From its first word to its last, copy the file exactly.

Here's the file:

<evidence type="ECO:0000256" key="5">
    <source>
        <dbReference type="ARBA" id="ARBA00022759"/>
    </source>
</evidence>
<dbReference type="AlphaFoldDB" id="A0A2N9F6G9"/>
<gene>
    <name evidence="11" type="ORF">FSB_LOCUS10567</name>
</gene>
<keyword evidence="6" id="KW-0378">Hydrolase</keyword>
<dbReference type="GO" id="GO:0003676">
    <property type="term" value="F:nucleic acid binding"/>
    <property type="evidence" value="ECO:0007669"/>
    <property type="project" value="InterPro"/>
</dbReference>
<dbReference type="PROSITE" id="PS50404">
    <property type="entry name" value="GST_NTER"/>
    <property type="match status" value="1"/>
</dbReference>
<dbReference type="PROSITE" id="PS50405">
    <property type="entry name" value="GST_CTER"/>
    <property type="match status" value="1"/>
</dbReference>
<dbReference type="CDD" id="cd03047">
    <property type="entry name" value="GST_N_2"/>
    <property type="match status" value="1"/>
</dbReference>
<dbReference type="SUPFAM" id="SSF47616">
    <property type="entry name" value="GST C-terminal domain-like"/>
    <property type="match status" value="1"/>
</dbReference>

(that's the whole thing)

<evidence type="ECO:0000256" key="5">
    <source>
        <dbReference type="ARBA" id="ARBA00022759"/>
    </source>
</evidence>
<dbReference type="AlphaFoldDB" id="A0A2N9F6G9"/>
<gene>
    <name evidence="11" type="ORF">FSB_LOCUS10567</name>
</gene>
<keyword evidence="6" id="KW-0378">Hydrolase</keyword>
<dbReference type="GO" id="GO:0003676">
    <property type="term" value="F:nucleic acid binding"/>
    <property type="evidence" value="ECO:0007669"/>
    <property type="project" value="InterPro"/>
</dbReference>
<dbReference type="PROSITE" id="PS50404">
    <property type="entry name" value="GST_NTER"/>
    <property type="match status" value="1"/>
</dbReference>
<dbReference type="PROSITE" id="PS50405">
    <property type="entry name" value="GST_CTER"/>
    <property type="match status" value="1"/>
</dbReference>
<dbReference type="CDD" id="cd03047">
    <property type="entry name" value="GST_N_2"/>
    <property type="match status" value="1"/>
</dbReference>
<dbReference type="SUPFAM" id="SSF47616">
    <property type="entry name" value="GST C-terminal domain-like"/>
    <property type="match status" value="1"/>
</dbReference>